How To Overcome Procrastination – Part 1

This is part 1 of a 5-part series on How to Overcome Procrastination.

Clock -- Leaving things to last minute

Leaving things to the last minute. Does this sight look familiar to you?

Is there something you are procrastinating in your life now? What is it? Is it surrounding your work? Your relationship? Your family? Your health? What is the one thing which you should be working on in your life, but you are putting off for some reason or other?

Why Overcome Procrastination?

Some may not see procrastination as a real problem, because they receive benefits from procrastinating on something. For example, the relief you get when you successfully avoid something you don’t want to do. However, while these ‘benefits’ give you the impression you are in a better place, you aren’t. It’s just an illusion.

Let’s say it is Monday now and you have an important report you need to finish by Friday morning (a 20% high value task). This report is one of the most important tasks on your work list, but you decide to put off on it due to the large amount of research and analysis needed. Rather than work on it, you spend the next 3 days shuffling between the less important 80% tasks.

Then, Thursday arrives and you are trapped – you have to work on the report or it’s going to jeopardize your job. As you work on it, you find yourself in a hot soup, because there are so many things to be done. After all, that’s the very reason you put it off initially! In a last bid attempt to meet the deadline, you pull an all-nighter to do the report. After painfully sloughing through the night, you finally manage to finish it at 4am and meet the Friday deadline.

So net, the task gets done, it’s submitted in time, and everything turned out fine.

Did you realize what just happened here? The fact that everything turned out fine led to your subconscious belief that procrastinating on the task didn’t bring in any negative effects. In fact, as far as you are aware of, it has a series of supposed benefits:

  1. Leaving it to the last minute creates a high sense of urgency which appears to boost your productivity, giving you a higher value on time spent working.
  2. You experience short-term gratification from not having to deal with the report on Mon-Wed.
  3. Procrastinating didn’t jeopardize anything in reality.

Yet, if you look at it holistically, procrastination has created downsides which may not be immediately noticeable:

  1. Your time in Mon-Wed was not effectively spent. Ideally, you would want to spend your time in proportion to how important the task is. The more important a task, the more time you want to allocate to it to maximize the output on the task. Spending more time on less important work doesn’t give you significantly increased value, compared to spending more time on more important work. A ratio I use is 80-20 for the high value-low value tasks (aka my 20/80 to-do list –  Read Day 8 of Live a Better Life in 30 Days Program on 20/80 To-Do Lists).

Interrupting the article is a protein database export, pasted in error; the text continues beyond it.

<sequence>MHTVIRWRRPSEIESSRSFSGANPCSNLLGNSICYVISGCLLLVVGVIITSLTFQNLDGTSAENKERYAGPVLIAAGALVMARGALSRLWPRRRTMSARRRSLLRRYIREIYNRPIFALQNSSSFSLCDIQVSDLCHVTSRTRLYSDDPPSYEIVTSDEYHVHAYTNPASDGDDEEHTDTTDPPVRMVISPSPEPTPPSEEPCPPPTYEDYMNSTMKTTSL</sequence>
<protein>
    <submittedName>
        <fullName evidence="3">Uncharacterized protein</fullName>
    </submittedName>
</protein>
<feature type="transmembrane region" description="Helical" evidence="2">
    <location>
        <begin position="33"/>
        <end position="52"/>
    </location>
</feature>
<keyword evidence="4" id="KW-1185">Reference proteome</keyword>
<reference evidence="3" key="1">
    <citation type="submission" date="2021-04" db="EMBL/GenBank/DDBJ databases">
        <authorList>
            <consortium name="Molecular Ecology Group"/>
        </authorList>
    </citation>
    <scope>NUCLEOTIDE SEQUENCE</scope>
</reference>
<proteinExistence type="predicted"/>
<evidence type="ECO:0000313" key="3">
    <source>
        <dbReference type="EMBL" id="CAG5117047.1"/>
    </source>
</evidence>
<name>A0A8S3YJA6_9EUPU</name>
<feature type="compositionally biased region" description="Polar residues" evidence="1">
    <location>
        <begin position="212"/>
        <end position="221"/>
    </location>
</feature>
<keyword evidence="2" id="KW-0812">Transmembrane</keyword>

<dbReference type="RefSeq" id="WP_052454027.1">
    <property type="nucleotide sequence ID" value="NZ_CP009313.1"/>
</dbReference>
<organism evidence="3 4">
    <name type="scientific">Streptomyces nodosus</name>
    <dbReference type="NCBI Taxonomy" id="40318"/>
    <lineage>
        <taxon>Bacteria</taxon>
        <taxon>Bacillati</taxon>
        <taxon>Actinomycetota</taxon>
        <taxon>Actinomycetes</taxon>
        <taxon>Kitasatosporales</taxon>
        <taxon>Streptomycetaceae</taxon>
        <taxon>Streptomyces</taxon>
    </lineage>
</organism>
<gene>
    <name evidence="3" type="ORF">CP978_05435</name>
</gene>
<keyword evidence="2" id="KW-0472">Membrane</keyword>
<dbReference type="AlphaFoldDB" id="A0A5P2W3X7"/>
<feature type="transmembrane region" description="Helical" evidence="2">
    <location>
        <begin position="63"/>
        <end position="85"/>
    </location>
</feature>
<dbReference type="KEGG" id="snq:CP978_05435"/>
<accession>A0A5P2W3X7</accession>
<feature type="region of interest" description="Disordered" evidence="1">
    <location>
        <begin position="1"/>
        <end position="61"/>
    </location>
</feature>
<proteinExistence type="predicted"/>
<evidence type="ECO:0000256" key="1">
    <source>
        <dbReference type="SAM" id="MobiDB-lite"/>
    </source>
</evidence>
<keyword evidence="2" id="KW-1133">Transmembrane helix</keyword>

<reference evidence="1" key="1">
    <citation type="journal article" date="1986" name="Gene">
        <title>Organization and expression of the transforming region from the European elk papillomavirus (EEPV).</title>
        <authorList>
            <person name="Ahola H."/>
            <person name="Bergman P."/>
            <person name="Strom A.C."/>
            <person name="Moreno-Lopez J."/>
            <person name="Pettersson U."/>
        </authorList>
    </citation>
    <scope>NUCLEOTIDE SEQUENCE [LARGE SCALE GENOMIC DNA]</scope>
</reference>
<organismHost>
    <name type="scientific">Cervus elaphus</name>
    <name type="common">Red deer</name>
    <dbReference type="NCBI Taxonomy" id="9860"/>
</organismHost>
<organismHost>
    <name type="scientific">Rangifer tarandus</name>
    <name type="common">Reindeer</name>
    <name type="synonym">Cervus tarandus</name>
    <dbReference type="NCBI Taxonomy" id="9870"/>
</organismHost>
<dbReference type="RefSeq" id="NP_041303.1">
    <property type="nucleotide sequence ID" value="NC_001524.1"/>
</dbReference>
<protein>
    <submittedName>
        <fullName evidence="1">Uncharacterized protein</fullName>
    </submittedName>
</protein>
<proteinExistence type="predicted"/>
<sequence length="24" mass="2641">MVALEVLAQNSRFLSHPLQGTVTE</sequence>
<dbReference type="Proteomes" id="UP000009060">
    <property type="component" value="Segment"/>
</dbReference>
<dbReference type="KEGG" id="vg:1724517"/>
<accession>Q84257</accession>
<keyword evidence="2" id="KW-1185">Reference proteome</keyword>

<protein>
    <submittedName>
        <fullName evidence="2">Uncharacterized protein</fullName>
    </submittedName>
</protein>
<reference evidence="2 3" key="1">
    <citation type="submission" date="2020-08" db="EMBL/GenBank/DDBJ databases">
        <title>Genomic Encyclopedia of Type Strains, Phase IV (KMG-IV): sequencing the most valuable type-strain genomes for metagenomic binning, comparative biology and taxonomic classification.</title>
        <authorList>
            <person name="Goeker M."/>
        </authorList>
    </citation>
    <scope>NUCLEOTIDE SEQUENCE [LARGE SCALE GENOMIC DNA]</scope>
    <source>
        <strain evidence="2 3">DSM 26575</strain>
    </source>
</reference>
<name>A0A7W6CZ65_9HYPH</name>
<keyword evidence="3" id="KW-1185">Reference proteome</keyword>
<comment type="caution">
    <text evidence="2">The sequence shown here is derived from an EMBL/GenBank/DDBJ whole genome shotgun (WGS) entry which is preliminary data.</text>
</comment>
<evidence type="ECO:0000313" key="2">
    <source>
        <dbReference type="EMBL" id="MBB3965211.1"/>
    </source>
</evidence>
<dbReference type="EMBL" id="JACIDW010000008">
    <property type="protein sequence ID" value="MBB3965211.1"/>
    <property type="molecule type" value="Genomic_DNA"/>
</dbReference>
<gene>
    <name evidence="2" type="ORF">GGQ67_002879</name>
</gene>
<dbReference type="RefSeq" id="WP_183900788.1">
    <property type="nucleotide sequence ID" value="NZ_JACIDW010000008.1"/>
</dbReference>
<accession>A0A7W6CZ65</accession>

2. Unnecessary anguish and anxiety experienced (whether subconsciously or consciously) trying to avoid the task. The more you prolong the task, the more unnecessary anxiety you experience, compared to if you dealt with the task head-first. In addition, the continuous avoidance leads you to form a distorted mental image of how intimidating the task is vs. what it actually is. In the end you are left with an exaggerated but baseless fear of what you’re supposed to do.
  3. More often than not, the final output is short of what you are really capable of, as leaving it to the last minute left you with insufficient time to properly work on it.

The 3 downsides are actually corresponding counterpoints for the 3 illusionary benefits. If you compare the list and take a holistic view, the downsides far outweigh the supposed benefits of procrastination. Not only are you being less productive, you experience unnecessary anxiety, and you deliver an output that falls short of what you can really do. Procrastination leaves you in a worse position, compared to if you didn’t procrastinate. As I’ve written before in What Are You Running Away From?, avoidance isn’t going to bring you nearer to what you want.

Thus, if you are a procrastinator, whether chronic or not, it’s time to start resolving this issue of procrastination and stop deferring your life away. As long as you keep putting off what you should be doing, you are putting off living. That’s no better than being a sleepwalker.

Continue reading part 2, where I will share why mainstream ways of dealing with procrastination don’t work and share the two root causes of procrastination.

This is part 1 of a 5-part series on How to Overcome Procrastination.

Image: Clock